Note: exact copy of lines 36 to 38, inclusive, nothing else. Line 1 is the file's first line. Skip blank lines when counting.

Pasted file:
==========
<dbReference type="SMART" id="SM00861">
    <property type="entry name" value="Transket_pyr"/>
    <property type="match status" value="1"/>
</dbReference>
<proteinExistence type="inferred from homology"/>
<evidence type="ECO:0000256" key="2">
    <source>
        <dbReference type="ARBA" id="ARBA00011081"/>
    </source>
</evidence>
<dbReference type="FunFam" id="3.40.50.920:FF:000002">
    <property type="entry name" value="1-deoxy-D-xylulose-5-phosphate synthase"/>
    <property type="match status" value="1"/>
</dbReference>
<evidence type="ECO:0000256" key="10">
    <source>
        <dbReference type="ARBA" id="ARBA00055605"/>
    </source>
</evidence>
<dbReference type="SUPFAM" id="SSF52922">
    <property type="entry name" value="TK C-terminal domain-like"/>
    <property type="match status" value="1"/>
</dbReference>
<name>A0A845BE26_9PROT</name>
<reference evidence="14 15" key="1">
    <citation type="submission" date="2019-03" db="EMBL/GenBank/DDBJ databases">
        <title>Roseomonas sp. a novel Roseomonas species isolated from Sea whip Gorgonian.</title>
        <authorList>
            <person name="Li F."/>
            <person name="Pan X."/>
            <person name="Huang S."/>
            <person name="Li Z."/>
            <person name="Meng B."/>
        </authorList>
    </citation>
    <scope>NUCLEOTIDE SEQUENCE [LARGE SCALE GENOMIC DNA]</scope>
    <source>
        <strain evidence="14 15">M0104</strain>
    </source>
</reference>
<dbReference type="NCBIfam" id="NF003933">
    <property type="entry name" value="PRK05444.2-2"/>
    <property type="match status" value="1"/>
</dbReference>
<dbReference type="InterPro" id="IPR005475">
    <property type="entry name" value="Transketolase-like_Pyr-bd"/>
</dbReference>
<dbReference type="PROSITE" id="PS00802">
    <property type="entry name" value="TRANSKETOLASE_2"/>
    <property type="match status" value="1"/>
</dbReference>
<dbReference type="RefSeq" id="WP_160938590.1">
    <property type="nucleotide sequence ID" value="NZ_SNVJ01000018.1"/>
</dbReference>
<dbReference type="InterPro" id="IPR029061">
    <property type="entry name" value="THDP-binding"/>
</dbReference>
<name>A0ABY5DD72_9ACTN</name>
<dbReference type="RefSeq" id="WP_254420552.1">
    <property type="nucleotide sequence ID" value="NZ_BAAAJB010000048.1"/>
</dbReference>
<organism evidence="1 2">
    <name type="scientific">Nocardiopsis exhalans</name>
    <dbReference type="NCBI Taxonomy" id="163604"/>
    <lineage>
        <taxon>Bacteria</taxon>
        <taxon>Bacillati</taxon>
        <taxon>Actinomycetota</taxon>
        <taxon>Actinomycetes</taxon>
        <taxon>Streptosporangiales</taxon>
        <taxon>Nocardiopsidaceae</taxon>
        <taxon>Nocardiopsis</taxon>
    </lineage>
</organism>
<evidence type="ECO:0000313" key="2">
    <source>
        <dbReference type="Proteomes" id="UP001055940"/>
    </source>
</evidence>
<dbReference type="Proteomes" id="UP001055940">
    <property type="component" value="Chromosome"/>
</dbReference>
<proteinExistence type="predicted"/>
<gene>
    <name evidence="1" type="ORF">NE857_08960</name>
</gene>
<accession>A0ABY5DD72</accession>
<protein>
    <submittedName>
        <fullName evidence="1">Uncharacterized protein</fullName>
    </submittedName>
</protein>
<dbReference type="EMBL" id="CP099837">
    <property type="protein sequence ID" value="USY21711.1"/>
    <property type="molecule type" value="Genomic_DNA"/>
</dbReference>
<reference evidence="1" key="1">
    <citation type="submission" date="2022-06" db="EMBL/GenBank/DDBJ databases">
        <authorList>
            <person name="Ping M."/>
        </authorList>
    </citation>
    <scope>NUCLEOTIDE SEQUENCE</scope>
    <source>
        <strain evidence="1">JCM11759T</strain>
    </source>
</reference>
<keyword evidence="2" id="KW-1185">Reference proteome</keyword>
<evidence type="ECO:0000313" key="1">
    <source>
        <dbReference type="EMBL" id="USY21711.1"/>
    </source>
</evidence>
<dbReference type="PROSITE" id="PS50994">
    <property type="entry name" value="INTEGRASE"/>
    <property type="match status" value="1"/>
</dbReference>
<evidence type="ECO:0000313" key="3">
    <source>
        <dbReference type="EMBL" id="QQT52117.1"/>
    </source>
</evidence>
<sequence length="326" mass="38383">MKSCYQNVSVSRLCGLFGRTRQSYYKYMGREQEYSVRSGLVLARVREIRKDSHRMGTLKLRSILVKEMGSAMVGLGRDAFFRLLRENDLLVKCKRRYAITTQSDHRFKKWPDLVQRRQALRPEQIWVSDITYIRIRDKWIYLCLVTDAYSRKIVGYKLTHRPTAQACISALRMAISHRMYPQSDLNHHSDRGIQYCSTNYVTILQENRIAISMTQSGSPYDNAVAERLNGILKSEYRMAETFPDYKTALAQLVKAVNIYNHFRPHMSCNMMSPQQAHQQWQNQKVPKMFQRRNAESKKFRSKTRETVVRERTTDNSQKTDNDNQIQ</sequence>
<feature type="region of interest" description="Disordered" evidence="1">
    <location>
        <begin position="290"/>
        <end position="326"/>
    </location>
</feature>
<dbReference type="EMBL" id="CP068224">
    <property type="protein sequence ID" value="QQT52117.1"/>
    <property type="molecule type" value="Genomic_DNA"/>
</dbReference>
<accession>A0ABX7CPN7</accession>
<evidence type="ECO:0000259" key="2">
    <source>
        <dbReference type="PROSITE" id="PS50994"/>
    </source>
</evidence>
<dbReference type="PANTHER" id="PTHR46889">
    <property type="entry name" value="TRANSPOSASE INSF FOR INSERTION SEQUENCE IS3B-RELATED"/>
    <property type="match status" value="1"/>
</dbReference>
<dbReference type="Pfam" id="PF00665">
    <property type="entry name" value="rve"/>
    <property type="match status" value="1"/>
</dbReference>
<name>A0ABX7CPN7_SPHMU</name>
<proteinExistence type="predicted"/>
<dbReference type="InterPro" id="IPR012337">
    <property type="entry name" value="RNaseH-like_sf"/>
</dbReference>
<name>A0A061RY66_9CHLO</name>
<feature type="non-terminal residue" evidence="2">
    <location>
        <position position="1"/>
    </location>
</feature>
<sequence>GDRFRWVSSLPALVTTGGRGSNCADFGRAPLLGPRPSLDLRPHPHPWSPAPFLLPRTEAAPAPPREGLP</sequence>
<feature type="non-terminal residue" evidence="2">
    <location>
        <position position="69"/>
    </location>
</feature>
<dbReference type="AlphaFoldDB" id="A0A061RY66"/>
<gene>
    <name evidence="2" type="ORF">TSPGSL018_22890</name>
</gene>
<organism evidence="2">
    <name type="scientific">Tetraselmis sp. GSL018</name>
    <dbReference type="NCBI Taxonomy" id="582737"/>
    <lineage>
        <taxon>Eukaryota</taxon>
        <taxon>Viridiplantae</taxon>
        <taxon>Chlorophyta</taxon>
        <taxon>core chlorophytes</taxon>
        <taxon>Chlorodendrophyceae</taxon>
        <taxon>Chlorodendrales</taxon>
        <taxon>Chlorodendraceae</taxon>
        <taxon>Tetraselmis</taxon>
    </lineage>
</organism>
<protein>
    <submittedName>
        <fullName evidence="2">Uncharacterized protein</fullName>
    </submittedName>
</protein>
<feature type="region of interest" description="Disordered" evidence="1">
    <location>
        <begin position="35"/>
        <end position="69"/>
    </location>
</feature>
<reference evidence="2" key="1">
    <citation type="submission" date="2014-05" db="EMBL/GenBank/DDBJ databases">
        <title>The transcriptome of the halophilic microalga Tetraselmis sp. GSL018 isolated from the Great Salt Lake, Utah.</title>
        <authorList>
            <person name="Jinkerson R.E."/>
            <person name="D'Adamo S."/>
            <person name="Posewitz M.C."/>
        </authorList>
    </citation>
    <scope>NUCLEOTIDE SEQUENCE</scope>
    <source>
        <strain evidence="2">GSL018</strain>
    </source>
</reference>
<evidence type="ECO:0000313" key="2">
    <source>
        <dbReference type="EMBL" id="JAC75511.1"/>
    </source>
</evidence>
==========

    <scope>NUCLEOTIDE SEQUENCE [LARGE SCALE GENOMIC DNA]</scope>
    <source>
        <strain evidence="14 15">M0104</strain>